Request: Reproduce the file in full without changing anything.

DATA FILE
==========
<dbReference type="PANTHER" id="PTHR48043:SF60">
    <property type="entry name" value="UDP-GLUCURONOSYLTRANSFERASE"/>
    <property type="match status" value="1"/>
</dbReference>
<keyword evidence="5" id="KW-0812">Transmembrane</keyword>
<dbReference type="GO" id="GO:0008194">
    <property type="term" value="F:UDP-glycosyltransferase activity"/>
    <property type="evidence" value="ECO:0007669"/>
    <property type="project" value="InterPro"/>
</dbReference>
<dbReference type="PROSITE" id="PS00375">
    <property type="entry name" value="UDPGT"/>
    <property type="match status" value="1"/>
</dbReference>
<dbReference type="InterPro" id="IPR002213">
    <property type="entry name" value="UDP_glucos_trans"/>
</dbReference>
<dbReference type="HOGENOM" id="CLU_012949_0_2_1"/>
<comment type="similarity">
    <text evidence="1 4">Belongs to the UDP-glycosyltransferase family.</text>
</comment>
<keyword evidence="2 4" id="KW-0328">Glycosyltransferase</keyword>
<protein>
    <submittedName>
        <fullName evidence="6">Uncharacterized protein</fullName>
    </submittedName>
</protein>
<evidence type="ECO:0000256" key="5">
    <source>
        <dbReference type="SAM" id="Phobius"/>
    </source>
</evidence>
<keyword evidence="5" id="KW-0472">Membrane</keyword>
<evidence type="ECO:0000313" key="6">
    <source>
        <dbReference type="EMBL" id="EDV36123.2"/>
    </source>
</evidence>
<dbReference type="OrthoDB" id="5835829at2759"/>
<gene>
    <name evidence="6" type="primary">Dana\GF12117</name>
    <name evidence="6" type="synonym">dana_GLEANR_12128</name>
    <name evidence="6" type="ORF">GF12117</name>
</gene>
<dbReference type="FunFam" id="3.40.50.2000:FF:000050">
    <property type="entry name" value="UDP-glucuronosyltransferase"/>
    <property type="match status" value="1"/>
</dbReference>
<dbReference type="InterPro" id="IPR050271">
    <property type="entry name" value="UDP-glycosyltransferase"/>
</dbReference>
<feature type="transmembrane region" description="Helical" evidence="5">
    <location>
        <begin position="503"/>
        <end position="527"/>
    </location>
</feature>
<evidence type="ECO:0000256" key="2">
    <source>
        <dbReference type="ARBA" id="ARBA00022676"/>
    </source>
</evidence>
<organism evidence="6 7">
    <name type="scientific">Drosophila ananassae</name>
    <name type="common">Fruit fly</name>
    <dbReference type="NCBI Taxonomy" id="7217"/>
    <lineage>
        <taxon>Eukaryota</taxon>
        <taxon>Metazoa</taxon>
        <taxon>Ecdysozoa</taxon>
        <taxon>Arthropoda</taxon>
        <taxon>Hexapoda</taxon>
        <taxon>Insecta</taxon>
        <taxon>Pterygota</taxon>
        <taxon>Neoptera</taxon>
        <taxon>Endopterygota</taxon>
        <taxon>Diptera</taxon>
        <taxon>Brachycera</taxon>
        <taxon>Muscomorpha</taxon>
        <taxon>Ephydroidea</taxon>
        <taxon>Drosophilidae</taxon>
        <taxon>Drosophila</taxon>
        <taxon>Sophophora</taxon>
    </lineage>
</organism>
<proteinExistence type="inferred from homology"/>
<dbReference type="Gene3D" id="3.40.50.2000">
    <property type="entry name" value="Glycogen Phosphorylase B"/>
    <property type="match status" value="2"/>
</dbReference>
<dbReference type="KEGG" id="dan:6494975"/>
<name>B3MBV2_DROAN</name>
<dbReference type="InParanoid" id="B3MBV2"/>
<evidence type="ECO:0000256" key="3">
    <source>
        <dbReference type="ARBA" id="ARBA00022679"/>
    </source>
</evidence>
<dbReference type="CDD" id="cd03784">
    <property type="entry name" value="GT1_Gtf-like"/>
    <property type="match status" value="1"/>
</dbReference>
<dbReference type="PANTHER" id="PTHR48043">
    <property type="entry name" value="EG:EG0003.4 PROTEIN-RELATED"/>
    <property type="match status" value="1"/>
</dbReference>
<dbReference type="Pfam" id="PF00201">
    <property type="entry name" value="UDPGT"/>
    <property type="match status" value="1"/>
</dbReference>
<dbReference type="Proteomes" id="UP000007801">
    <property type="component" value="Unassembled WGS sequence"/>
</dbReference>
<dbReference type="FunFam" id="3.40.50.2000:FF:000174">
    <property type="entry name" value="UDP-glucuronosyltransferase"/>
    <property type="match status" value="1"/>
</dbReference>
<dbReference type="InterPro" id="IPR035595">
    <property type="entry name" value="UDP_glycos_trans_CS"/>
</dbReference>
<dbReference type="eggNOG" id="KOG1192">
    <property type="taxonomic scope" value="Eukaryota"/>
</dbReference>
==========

<dbReference type="PANTHER" id="PTHR48043:SF60">
    <property type="entry name" value="UDP-GLUCURONOSYLTRANSFERASE"/>
    <property type="match status" value="1"/>
</dbReference>
<keyword evidence="5" id="KW-0812">Transmembrane</keyword>
<dbReference type="GO" id="GO:0008194">
    <property type="term" value="F:UDP-glycosyltransferase activity"/>
    <property type="evidence" value="ECO:0007669"/>
    <property type="project" value="InterPro"/>
</dbReference>
<dbReference type="PROSITE" id="PS00375">
    <property type="entry name" value="UDPGT"/>
    <property type="match status" value="1"/>
</dbReference>
<dbReference type="InterPro" id="IPR002213">
    <property type="entry name" value="UDP_glucos_trans"/>
</dbReference>
<dbReference type="HOGENOM" id="CLU_012949_0_2_1"/>
<comment type="similarity">
    <text evidence="1 4">Belongs to the UDP-glycosyltransferase family.</text>
</comment>
<keyword evidence="2 4" id="KW-0328">Glycosyltransferase</keyword>
<protein>
    <submittedName>
        <fullName evidence="6">Uncharacterized protein</fullName>
    </submittedName>
</protein>
<evidence type="ECO:0000256" key="5">
    <source>
        <dbReference type="SAM" id="Phobius"/>
    </source>
</evidence>
<keyword evidence="5" id="KW-0472">Membrane</keyword>
<evidence type="ECO:0000313" key="6">
    <source>
        <dbReference type="EMBL" id="EDV36123.2"/>
    </source>
</evidence>
<dbReference type="OrthoDB" id="5835829at2759"/>
<gene>
    <name evidence="6" type="primary">Dana\GF12117</name>
    <name evidence="6" type="synonym">dana_GLEANR_12128</name>
    <name evidence="6" type="ORF">GF12117</name>
</gene>
<dbReference type="FunFam" id="3.40.50.2000:FF:000050">
    <property type="entry name" value="UDP-glucuronosyltransferase"/>
    <property type="match status" value="1"/>
</dbReference>
<dbReference type="InterPro" id="IPR050271">
    <property type="entry name" value="UDP-glycosyltransferase"/>
</dbReference>
<feature type="transmembrane region" description="Helical" evidence="5">
    <location>
        <begin position="503"/>
        <end position="527"/>
    </location>
</feature>
<evidence type="ECO:0000256" key="2">
    <source>
        <dbReference type="ARBA" id="ARBA00022676"/>
    </source>
</evidence>
<organism evidence="6 7">
    <name type="scientific">Drosophila ananassae</name>
    <name type="common">Fruit fly</name>
    <dbReference type="NCBI Taxonomy" id="7217"/>
    <lineage>
        <taxon>Eukaryota</taxon>
        <taxon>Metazoa</taxon>
        <taxon>Ecdysozoa</taxon>
        <taxon>Arthropoda</taxon>
        <taxon>Hexapoda</taxon>
        <taxon>Insecta</taxon>
        <taxon>Pterygota</taxon>
        <taxon>Neoptera</taxon>
        <taxon>Endopterygota</taxon>
        <taxon>Diptera</taxon>
        <taxon>Brachycera</taxon>
        <taxon>Muscomorpha</taxon>
        <taxon>Ephydroidea</taxon>
        <taxon>Drosophilidae</taxon>
        <taxon>Drosophila</taxon>
        <taxon>Sophophora</taxon>
    </lineage>
</organism>
<proteinExistence type="inferred from homology"/>
<dbReference type="Gene3D" id="3.40.50.2000">
    <property type="entry name" value="Glycogen Phosphorylase B"/>
    <property type="match status" value="2"/>
</dbReference>
<dbReference type="KEGG" id="dan:6494975"/>
<name>B3MBV2_DROAN</name>
<dbReference type="InParanoid" id="B3MBV2"/>
<evidence type="ECO:0000256" key="3">
    <source>
        <dbReference type="ARBA" id="ARBA00022679"/>
    </source>
</evidence>
<dbReference type="CDD" id="cd03784">
    <property type="entry name" value="GT1_Gtf-like"/>
    <property type="match status" value="1"/>
</dbReference>
<dbReference type="PANTHER" id="PTHR48043">
    <property type="entry name" value="EG:EG0003.4 PROTEIN-RELATED"/>
    <property type="match status" value="1"/>
</dbReference>
<dbReference type="Pfam" id="PF00201">
    <property type="entry name" value="UDPGT"/>
    <property type="match status" value="1"/>
</dbReference>
<dbReference type="Proteomes" id="UP000007801">
    <property type="component" value="Unassembled WGS sequence"/>
</dbReference>
<dbReference type="FunFam" id="3.40.50.2000:FF:000174">
    <property type="entry name" value="UDP-glucuronosyltransferase"/>
    <property type="match status" value="1"/>
</dbReference>
<dbReference type="InterPro" id="IPR035595">
    <property type="entry name" value="UDP_glycos_trans_CS"/>
</dbReference>
<dbReference type="eggNOG" id="KOG1192">
    <property type="taxonomic scope" value="Eukaryota"/>
</dbReference>